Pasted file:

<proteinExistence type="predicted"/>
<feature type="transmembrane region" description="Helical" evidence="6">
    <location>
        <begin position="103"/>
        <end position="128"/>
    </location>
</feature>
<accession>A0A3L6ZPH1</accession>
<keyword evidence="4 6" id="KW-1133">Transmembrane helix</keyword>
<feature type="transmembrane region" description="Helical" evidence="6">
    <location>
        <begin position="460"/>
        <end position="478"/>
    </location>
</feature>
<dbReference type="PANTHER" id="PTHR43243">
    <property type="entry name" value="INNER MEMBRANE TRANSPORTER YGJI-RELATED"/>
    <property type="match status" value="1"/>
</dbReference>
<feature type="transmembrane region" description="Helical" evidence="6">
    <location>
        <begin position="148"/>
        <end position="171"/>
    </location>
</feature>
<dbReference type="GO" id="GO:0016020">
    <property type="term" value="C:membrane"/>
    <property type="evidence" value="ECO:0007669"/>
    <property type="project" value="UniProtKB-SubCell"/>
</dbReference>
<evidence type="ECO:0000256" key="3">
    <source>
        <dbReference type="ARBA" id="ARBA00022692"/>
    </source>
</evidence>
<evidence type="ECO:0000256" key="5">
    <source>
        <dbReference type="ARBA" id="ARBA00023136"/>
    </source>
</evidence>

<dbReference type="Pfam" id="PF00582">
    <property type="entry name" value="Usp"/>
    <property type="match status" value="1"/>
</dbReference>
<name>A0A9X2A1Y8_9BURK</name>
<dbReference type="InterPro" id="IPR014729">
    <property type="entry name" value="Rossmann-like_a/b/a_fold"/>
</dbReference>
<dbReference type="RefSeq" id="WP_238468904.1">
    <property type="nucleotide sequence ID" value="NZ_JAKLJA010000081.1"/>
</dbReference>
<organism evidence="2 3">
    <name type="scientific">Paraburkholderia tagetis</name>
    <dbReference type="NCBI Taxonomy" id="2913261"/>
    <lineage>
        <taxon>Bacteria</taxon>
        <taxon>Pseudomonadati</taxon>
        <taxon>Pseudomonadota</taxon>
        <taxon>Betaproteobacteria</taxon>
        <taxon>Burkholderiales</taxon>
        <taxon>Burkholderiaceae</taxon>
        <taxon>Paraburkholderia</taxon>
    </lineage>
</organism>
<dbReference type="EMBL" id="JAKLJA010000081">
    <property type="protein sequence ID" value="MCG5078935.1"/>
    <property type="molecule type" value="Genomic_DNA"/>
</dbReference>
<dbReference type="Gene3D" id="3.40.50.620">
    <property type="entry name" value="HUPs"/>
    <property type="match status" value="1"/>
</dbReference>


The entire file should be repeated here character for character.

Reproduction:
<proteinExistence type="predicted"/>
<feature type="transmembrane region" description="Helical" evidence="6">
    <location>
        <begin position="103"/>
        <end position="128"/>
    </location>
</feature>
<accession>A0A3L6ZPH1</accession>
<keyword evidence="4 6" id="KW-1133">Transmembrane helix</keyword>
<feature type="transmembrane region" description="Helical" evidence="6">
    <location>
        <begin position="460"/>
        <end position="478"/>
    </location>
</feature>
<dbReference type="PANTHER" id="PTHR43243">
    <property type="entry name" value="INNER MEMBRANE TRANSPORTER YGJI-RELATED"/>
    <property type="match status" value="1"/>
</dbReference>
<feature type="transmembrane region" description="Helical" evidence="6">
    <location>
        <begin position="148"/>
        <end position="171"/>
    </location>
</feature>
<dbReference type="GO" id="GO:0016020">
    <property type="term" value="C:membrane"/>
    <property type="evidence" value="ECO:0007669"/>
    <property type="project" value="UniProtKB-SubCell"/>
</dbReference>
<evidence type="ECO:0000256" key="3">
    <source>
        <dbReference type="ARBA" id="ARBA00022692"/>
    </source>
</evidence>
<evidence type="ECO:0000256" key="5">
    <source>
        <dbReference type="ARBA" id="ARBA00023136"/>
    </source>
</evidence>

<dbReference type="Pfam" id="PF00582">
    <property type="entry name" value="Usp"/>
    <property type="match status" value="1"/>
</dbReference>
<name>A0A9X2A1Y8_9BURK</name>
<dbReference type="InterPro" id="IPR014729">
    <property type="entry name" value="Rossmann-like_a/b/a_fold"/>
</dbReference>
<dbReference type="RefSeq" id="WP_238468904.1">
    <property type="nucleotide sequence ID" value="NZ_JAKLJA010000081.1"/>
</dbReference>
<organism evidence="2 3">
    <name type="scientific">Paraburkholderia tagetis</name>
    <dbReference type="NCBI Taxonomy" id="2913261"/>
    <lineage>
        <taxon>Bacteria</taxon>
        <taxon>Pseudomonadati</taxon>
        <taxon>Pseudomonadota</taxon>
        <taxon>Betaproteobacteria</taxon>
        <taxon>Burkholderiales</taxon>
        <taxon>Burkholderiaceae</taxon>
        <taxon>Paraburkholderia</taxon>
    </lineage>
</organism>
<dbReference type="EMBL" id="JAKLJA010000081">
    <property type="protein sequence ID" value="MCG5078935.1"/>
    <property type="molecule type" value="Genomic_DNA"/>
</dbReference>
<dbReference type="Gene3D" id="3.40.50.620">
    <property type="entry name" value="HUPs"/>
    <property type="match status" value="1"/>
</dbReference>